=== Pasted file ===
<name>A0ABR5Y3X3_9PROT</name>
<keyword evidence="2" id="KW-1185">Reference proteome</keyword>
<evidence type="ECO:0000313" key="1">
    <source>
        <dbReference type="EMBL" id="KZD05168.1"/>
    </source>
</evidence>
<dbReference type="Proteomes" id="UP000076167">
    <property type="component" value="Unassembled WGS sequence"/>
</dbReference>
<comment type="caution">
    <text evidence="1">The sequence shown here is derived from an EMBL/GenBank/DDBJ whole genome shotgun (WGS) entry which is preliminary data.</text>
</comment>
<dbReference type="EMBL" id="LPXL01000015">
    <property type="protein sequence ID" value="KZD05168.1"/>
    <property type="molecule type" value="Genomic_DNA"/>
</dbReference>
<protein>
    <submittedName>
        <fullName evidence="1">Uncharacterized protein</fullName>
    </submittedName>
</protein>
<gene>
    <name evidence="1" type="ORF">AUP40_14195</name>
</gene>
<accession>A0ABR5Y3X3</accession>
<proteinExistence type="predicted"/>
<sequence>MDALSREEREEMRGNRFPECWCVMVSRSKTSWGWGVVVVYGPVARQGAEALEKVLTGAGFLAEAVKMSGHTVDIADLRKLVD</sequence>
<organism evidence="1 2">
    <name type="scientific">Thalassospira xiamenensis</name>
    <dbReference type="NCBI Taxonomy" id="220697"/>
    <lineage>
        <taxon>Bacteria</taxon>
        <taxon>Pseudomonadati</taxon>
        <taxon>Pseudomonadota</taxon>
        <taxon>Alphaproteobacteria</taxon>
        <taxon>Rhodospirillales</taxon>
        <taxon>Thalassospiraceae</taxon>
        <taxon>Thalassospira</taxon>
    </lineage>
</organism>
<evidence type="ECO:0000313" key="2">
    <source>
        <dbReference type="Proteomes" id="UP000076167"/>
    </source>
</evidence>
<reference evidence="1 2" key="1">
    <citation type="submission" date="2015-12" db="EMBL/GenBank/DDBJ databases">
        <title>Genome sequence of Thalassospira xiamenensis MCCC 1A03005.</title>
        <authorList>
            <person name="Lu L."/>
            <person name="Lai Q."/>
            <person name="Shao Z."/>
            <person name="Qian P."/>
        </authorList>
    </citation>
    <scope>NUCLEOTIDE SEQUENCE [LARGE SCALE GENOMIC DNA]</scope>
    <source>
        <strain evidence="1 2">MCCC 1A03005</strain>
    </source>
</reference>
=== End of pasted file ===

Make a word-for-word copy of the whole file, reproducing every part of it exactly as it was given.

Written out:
<name>A0ABR5Y3X3_9PROT</name>
<keyword evidence="2" id="KW-1185">Reference proteome</keyword>
<evidence type="ECO:0000313" key="1">
    <source>
        <dbReference type="EMBL" id="KZD05168.1"/>
    </source>
</evidence>
<dbReference type="Proteomes" id="UP000076167">
    <property type="component" value="Unassembled WGS sequence"/>
</dbReference>
<comment type="caution">
    <text evidence="1">The sequence shown here is derived from an EMBL/GenBank/DDBJ whole genome shotgun (WGS) entry which is preliminary data.</text>
</comment>
<dbReference type="EMBL" id="LPXL01000015">
    <property type="protein sequence ID" value="KZD05168.1"/>
    <property type="molecule type" value="Genomic_DNA"/>
</dbReference>
<protein>
    <submittedName>
        <fullName evidence="1">Uncharacterized protein</fullName>
    </submittedName>
</protein>
<gene>
    <name evidence="1" type="ORF">AUP40_14195</name>
</gene>
<accession>A0ABR5Y3X3</accession>
<proteinExistence type="predicted"/>
<sequence>MDALSREEREEMRGNRFPECWCVMVSRSKTSWGWGVVVVYGPVARQGAEALEKVLTGAGFLAEAVKMSGHTVDIADLRKLVD</sequence>
<organism evidence="1 2">
    <name type="scientific">Thalassospira xiamenensis</name>
    <dbReference type="NCBI Taxonomy" id="220697"/>
    <lineage>
        <taxon>Bacteria</taxon>
        <taxon>Pseudomonadati</taxon>
        <taxon>Pseudomonadota</taxon>
        <taxon>Alphaproteobacteria</taxon>
        <taxon>Rhodospirillales</taxon>
        <taxon>Thalassospiraceae</taxon>
        <taxon>Thalassospira</taxon>
    </lineage>
</organism>
<evidence type="ECO:0000313" key="2">
    <source>
        <dbReference type="Proteomes" id="UP000076167"/>
    </source>
</evidence>
<reference evidence="1 2" key="1">
    <citation type="submission" date="2015-12" db="EMBL/GenBank/DDBJ databases">
        <title>Genome sequence of Thalassospira xiamenensis MCCC 1A03005.</title>
        <authorList>
            <person name="Lu L."/>
            <person name="Lai Q."/>
            <person name="Shao Z."/>
            <person name="Qian P."/>
        </authorList>
    </citation>
    <scope>NUCLEOTIDE SEQUENCE [LARGE SCALE GENOMIC DNA]</scope>
    <source>
        <strain evidence="1 2">MCCC 1A03005</strain>
    </source>
</reference>